How do I love tea? Let me count the ways
A teapot that belonged to the Qianlong Emperor who composed 200 poems on the beverage steams out of the saleroom and Old Masters attract American buyers
The inaugural TEFAF New York Fall Fair, so known to distinguish it from the planned May event for Modern and contemporary art, seems to have been successful in attracting American buyers who have been unwilling to travel to europe lately. It also appears that dealers in Old Master paintings were selling well.
Given that comparatively few Chinese collectors are excited by Western art, and still fewer know how to read Old Masters, this report from Robilant + Voena is remarkable: the company sold five works ranging in price from $500,000 to $2.5m, including St John the Baptist in the Wilderness 1610–12, (Fig 1), by Bartolomeo Manfredi, a follower of Caravaggio, to a Chinese collector’.
It was also encouraging to see that Daniel Katz’s 16th-century Spanish Memento Mori, priced at $150,000 (£120,000), went to a dealer in contemporary art.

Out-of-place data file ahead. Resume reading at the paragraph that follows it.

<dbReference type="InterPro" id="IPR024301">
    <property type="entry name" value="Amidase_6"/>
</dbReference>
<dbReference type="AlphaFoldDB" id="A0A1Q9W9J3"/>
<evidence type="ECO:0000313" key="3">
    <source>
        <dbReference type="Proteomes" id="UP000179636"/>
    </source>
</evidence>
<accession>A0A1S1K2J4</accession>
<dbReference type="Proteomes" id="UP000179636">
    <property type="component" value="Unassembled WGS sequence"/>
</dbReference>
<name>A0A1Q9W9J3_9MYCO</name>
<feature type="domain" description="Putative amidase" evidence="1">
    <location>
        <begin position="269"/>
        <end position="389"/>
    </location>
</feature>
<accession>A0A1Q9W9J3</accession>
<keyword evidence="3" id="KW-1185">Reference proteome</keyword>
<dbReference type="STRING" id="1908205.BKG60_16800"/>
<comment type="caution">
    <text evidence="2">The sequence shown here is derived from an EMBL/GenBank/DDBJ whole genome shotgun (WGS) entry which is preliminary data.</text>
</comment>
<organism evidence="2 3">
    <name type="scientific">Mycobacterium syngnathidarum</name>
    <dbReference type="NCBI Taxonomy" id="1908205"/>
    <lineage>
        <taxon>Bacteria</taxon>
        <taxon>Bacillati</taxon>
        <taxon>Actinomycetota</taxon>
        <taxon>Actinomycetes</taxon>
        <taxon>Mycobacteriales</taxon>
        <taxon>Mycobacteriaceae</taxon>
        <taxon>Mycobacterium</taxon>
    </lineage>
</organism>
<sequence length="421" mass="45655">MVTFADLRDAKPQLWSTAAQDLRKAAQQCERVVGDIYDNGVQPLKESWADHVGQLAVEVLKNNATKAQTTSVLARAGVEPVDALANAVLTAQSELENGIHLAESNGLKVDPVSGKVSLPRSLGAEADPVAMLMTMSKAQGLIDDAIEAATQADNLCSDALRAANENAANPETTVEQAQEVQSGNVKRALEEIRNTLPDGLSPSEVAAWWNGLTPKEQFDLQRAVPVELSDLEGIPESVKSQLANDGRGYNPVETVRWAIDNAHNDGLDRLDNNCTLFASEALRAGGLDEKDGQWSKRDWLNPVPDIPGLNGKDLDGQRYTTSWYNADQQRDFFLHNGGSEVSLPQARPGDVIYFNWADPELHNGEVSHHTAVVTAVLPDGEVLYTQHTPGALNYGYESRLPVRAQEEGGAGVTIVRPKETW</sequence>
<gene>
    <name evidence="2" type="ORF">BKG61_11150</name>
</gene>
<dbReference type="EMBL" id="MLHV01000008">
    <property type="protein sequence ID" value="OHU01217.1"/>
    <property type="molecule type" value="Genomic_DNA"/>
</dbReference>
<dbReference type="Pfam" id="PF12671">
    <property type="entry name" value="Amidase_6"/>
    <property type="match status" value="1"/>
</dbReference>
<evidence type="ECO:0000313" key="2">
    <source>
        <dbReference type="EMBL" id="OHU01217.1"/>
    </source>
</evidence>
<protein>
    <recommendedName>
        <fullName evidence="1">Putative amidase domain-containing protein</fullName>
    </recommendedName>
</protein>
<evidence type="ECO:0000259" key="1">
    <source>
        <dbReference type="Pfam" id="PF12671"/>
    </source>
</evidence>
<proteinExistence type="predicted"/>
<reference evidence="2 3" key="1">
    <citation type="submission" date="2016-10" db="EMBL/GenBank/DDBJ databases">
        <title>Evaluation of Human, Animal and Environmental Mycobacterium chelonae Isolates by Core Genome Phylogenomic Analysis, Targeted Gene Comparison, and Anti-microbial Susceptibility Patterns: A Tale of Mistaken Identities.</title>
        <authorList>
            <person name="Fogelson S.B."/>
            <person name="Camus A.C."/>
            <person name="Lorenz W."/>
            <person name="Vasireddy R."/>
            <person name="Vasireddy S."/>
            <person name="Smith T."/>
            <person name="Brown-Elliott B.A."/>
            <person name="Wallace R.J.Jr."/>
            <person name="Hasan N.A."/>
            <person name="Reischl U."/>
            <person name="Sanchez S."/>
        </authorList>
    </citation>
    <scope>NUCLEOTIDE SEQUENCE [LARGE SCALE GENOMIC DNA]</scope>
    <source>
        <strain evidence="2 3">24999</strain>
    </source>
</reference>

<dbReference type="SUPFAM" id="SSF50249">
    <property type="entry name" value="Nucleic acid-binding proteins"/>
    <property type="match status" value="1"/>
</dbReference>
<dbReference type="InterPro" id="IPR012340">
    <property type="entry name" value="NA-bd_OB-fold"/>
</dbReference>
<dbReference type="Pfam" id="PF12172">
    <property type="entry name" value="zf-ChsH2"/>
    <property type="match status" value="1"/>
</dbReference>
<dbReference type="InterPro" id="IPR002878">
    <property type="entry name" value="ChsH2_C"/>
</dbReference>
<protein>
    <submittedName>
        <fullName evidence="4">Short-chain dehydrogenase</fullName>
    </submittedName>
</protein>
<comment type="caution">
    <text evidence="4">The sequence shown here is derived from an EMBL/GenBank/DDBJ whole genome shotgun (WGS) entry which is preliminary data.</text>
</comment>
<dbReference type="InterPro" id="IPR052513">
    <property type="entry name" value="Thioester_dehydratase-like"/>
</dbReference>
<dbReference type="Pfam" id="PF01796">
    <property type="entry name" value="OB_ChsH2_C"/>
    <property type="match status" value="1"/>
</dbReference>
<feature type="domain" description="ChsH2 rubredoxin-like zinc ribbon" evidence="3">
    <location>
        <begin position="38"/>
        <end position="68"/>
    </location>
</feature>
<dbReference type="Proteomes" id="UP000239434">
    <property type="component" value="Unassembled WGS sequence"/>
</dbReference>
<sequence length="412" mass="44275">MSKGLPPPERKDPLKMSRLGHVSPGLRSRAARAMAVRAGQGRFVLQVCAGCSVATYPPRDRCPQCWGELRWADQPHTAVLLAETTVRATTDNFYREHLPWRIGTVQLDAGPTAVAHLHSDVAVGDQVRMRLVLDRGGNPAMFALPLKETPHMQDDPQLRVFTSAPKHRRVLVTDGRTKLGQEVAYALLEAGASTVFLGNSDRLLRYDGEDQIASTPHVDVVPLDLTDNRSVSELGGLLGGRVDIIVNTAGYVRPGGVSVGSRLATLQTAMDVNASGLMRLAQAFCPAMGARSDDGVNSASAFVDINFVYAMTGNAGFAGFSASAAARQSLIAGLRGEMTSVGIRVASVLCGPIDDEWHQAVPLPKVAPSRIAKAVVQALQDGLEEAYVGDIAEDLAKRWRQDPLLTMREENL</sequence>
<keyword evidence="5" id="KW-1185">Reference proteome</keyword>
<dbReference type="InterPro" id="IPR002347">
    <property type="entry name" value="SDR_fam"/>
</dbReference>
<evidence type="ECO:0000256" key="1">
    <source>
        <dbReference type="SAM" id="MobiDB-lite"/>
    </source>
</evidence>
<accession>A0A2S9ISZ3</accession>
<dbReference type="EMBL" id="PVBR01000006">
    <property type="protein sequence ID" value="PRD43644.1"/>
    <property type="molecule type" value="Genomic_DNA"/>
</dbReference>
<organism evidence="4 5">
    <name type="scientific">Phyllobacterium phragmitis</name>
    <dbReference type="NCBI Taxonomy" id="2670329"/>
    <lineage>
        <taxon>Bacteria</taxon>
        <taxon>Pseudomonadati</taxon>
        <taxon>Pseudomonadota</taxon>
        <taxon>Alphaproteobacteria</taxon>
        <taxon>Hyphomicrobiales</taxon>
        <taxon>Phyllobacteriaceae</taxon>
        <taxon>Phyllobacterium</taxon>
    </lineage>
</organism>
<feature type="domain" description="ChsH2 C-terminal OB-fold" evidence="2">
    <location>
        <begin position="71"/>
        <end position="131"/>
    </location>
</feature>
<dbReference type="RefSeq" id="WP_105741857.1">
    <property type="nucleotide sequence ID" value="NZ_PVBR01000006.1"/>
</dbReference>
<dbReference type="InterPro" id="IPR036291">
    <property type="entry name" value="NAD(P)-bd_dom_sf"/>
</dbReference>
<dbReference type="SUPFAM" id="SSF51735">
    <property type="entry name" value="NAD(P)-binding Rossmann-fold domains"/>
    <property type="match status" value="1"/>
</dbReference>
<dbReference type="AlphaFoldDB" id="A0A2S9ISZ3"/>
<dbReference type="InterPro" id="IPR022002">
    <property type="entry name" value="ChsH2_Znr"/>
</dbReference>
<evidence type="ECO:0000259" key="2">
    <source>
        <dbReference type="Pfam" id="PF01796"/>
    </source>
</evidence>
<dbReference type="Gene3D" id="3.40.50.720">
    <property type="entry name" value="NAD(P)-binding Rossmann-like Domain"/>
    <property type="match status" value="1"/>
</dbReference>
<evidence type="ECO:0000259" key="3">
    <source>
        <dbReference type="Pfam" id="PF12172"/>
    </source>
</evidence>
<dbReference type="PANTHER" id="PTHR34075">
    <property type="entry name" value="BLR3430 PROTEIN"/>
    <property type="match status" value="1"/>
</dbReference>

Among the most expensive picture sales at the fair, so far announced, was a Venetian Bellotto, for which Richard Green was asking about $5m (£4m). Green also sold a fine 237⁄8in by 197⁄8in Smoker’s Still Life, dated 1632 (Fig 2), by Pieter Claesz at $675,000 (£545,000).
however, even such prices may have been surpassed by a superb suit of field armour dating from the 1520s in the Maximilian fashion, from the armoury of the Dukes of Brunswick-luneburg, which went ‘in the high seven-figure range’ to an unspecified arms and armour collector and connoisseur.
The fair, which ran from October 22 to 26, was the successor to the international events organised for many years by Anna and Brian haughton, but it had the advantage not only of seeming fresh, but of being able to use the Park Avenue Armory’s wonderful and recently restored period rooms on the ground and first floors as well as the Drill hall.
The 94 top dealers from 14 countries attracted nearly 15,000 visitors as well as cura- tors of major American and other museums.
At the beginning of autumn, in mid September, Sotheby’s New York held an auction of important Chinese ceramics, which sold well beyond expectation. Of the top 10 prices, five were ascribed to Asian private buyers (one identified as from hong Kong, two to the Asian trade, two to American private buyers and one to a private buyer without geographical designation). All were very considerably over estimate.